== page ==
Updated: Jun 6, 2020
Are you finding your child is extra clingy at the moment?
Maybe they want to play with you endlessly but you are busy... and find it difficult, boring or hard.
During this time in lockdown due to COVID19 we are all displaying slightly different behaviours and feeling a need for some level of control in a world where we suddenly are left with none. This is actually how children feel a lot of the time in 'normal' life.
When your child asks you to ‘play’ they are actually asking you to be present. During play is the only time children have and feel real control and autonomy. When they ask you to play they want you to join them in their world where things are safe.
At the moment in particular, due to COVID19, children are feeling more clingy and insecure (think more toileting accidents, more wakefulness, inability to fall asleep at bedtime, more tantrums...). They may display this in lots of ways but one way is wanting to be near people at all times. Understandably this is hard, especially if you are trying to work from home. To help manage this here are some tips to help you:
1) Chunk out time- don’t have the expectation of yourself that you need to entertain your child 24/7 in order for them to be happy. A few short bursts of undivided time are much better than long stretches of your distracted attention.
2) Instead of trying to lead the play or direct it, let your child become the director.
Your job here is to narrate or ask questions rather than try and lead the play in a certain direction. “I can see you are feeding the dolly, what would you like me to do?”, “You are lining up your cars in a very long line, can I help you with anything?”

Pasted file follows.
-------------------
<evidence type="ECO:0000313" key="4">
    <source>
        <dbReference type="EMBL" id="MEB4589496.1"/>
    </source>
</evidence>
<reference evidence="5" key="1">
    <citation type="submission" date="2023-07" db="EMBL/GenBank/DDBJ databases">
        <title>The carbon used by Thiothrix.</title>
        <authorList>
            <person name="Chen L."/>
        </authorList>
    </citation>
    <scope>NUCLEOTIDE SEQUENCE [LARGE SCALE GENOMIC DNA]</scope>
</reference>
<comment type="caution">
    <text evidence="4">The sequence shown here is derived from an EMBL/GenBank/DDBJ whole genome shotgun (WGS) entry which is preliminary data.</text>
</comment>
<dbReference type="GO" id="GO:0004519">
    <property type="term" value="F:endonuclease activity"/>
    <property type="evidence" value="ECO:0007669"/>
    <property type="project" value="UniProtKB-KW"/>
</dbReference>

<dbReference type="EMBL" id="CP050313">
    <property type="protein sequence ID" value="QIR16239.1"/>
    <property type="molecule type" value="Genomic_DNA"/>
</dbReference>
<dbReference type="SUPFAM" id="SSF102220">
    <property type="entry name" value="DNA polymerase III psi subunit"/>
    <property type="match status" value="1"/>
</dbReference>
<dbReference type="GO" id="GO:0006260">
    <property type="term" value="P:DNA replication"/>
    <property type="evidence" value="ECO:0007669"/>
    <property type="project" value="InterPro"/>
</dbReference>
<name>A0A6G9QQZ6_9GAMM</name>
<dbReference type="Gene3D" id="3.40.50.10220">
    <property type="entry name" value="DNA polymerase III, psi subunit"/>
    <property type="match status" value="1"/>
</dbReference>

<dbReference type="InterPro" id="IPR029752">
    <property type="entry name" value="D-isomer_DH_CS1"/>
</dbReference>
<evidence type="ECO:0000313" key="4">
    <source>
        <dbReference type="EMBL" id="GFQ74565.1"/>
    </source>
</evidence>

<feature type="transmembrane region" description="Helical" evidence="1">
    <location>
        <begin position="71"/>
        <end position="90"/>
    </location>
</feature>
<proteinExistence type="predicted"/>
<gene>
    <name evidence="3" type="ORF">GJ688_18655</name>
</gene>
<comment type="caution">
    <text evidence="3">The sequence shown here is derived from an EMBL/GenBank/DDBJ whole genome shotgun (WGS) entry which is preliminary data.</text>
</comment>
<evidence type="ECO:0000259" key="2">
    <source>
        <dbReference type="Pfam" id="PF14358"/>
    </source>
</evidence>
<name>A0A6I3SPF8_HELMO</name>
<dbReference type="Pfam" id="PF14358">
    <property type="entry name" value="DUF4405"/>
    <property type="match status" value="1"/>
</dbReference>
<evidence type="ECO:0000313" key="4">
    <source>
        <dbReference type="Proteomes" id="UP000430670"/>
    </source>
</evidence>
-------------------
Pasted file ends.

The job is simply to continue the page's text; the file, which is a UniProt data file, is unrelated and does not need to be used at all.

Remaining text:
By narrating you are modelling some amazing language by describing what they are doing. This is helping them so much in developing their vocabulary and their ability to speak and explain themselves. After seeing you do this, they may start to learn to narrate their own play.
3) Give your child short bursts of your undivided attention doing something they want to do. You will be recharging them, resetting their emotional state and making them feel in control. Set boundaries if you don’t have lots of time “I am going to put my phone away and play with whatever you choose for 15 minutes”.
4) Think of activities you can set up nearby whatever you are doing. Sensory activities help children feel calm and will entertain them for long stretches of time. Eg. Washing up at the sink or in a bucket of water on a towel on the floor. Flour or oats in a tray with cups and spoons.
5) Think of ways you can make your child feel safe in different ways. In our house we have weekly letters from the fairies who are watching over the children and have moved in to our garden. We lay with the children as they fell asleep and co-slept for the first month of lockdown. You could make a little bed on your bedroom floor for your child to use if they wake in the night. Just knowing it is there will help their feelings of safety. Talk about how safe they are, not about how unsafe the world is.
6) Change up the environment. There is a saying in education that the environment is the third teacher. Have toys and items accessible in new ways. Make it inviting. Change it up every week. Put books in baskets in different rooms and take them outside. Prepare some sensory activities by putting dried pasta, flour, oats in different tuppaware or trays with lids to whip out when things get fraught. Use props when you read a story and leave that story and the prop(s) in a basket for the child to access in their independent play. Put new things out that they haven't played with in a while. Can your child see and access things?
Play really is the best and most beneficial way for children to learn. Adults sadly grow out of it and it often feels pointless or a waste of time. We often have other things to be getting on with I know. But right now, fill your child up with pockets of undivided play. Recharge their batteries, lower their cortisol, and get that connection. That is what they need right now and you will reap the benefits in the long term. Your child, over time will feel more relaxed, less clingy and more connected.